A080 Amend Canon III.11.3 and 4 reducing time for Consents to Bishop Elections from 120 to 90 days. Full text. Likely vote: YES.

When a person is elected to be the bishop of a diocese, each diocesan bishop and Standing Committee is asked to consent to the election. A majority of diocesan bishops and Standing Committees must consent in order for the election to take place. Back in the day, when we sent things by US mail, we needed lots of time for the consent process for the election of bishops. Currently this is set at 120 days. Now that we transmit and receive consents electronically, we can shorten the time. I personally would have shortened it to 60 days, but 90 days is better than 120.


A081 Amend Canon III.11.1a regarding Standing Committee’s Role in Episcopal Elections. Full text. Likely vote: YES.

This resolution conforms the canons to our usual current practice: Standing Committees oversee the bishop search process and election.


A082 Amend Various Canons Regarding Preparation of Medical and Psychological Evaluation in the Ordination, Episcopal Election, and Reception Processes. Full text. Likely vote: YES, but only if amended.

Currently the forms for medical and psychological evaluations for those to be ordained are created by the Church Pension Group, for interesting but no longer relevant historical reasons. This resolution proposes that the newly-created Standing Commission on Ministry and Formation create and maintain these forms. It makes good sense to move the forms away from CPG’s purview, and the resolution’s explanation tells us that CPG agrees. However, I don’t think it’s a good idea to hand this off to a group of volunteers who meet briefly once or twice a year. Rather, I think the forms should be created and maintained either by the Presiding Bishop’s office or by the Office of Pastoral Development, though that office seems to be over-burdened at present. If we don’t trust the staff to do this, I would say we need to deal with our trust problem, but in the meantime, we could have some committee or other review the staff’s work if needed.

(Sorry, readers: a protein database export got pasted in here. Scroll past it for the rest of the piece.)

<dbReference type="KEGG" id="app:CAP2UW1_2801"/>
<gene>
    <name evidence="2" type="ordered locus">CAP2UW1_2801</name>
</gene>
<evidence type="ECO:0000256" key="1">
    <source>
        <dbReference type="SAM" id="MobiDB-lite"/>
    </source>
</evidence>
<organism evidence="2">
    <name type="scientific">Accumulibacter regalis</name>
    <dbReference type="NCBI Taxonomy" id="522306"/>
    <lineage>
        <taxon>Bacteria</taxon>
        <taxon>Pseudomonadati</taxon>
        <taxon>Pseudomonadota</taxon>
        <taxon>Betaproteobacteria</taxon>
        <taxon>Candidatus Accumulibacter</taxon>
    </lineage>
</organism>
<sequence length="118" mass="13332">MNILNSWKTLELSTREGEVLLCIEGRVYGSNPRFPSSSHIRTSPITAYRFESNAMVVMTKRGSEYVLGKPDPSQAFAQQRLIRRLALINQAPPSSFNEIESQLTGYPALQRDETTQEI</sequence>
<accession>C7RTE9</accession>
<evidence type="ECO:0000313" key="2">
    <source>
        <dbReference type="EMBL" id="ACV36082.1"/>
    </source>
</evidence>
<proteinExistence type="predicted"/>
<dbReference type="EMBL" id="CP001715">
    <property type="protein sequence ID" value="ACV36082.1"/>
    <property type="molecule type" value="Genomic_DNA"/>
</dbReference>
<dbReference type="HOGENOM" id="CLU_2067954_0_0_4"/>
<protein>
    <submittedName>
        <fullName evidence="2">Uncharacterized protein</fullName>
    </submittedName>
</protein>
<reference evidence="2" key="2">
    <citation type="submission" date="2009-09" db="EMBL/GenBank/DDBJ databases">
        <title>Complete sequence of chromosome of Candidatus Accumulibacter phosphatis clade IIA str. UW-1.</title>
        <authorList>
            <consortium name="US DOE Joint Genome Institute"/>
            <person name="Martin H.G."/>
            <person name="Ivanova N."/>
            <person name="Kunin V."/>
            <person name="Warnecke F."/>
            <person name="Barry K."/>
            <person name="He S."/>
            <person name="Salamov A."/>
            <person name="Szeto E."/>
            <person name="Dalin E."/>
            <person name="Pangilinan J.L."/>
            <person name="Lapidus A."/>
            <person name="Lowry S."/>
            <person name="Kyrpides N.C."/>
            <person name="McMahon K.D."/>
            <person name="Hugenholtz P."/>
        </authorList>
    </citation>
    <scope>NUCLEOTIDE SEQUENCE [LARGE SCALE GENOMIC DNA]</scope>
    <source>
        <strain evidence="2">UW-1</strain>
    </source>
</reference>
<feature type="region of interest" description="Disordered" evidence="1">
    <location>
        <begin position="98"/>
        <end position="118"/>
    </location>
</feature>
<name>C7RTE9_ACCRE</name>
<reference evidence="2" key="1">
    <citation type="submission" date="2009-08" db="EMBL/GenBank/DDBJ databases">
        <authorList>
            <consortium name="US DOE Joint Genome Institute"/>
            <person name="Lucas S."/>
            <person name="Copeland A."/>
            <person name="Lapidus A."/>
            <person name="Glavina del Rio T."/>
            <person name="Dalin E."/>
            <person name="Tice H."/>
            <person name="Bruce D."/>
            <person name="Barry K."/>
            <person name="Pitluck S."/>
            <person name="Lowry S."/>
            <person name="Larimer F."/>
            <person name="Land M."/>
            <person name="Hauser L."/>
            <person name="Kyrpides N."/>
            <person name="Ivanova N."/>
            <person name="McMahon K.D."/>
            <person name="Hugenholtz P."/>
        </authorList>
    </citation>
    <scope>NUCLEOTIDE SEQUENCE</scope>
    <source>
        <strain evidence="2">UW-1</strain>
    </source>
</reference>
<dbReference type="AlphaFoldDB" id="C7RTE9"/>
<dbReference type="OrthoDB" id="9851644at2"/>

A083 Amend Various Canons Regarding Screening Prior to Ordination or Reception. Full text. Likely vote: YES.

This broadens and standardizes the background check process for those to be ordained priest or deacon, or to be received into the Episcopal Church. Specifically, it adds substance abuse and addictive behavior screening.


A116 Amend Canon III.10.2 to Correct Inadvertent Omission on Clergy Ordained in Churches in Full Communion. Full text. Likely vote: YES.

Basically this fixes a typo in a previous canonical resolution.


A117 Amend Canons III.10, III.12.1, III.12.5.b.3, and III.13.1 to Clarify Language on the Reception of Bishops. Full text. Likely vote: YES.

This makes consistent the process of receiving bishops from other parts of the Anglican Communion into our church.


A143 Resolution to Fund Staff Position for Office of Pastoral Development. Full text. Likely vote: NO.

The Office of Pastoral Development (OPD) has several functions: it provides pastoral care to bishops, serves as liaison to dioceses in transition toward a new bishop, and oversees the disciplinary process for bishops accused of misconduct. The problem is that OPD has a conflicting mission: both to provide pastoral care and to be the adjudicator of discipline. It seems to be the case that pastoral care is prioritized over discipline. If you want an example, go read this memorial from the Diocese of Eastern Michigan and the Diocese of Western Michigan.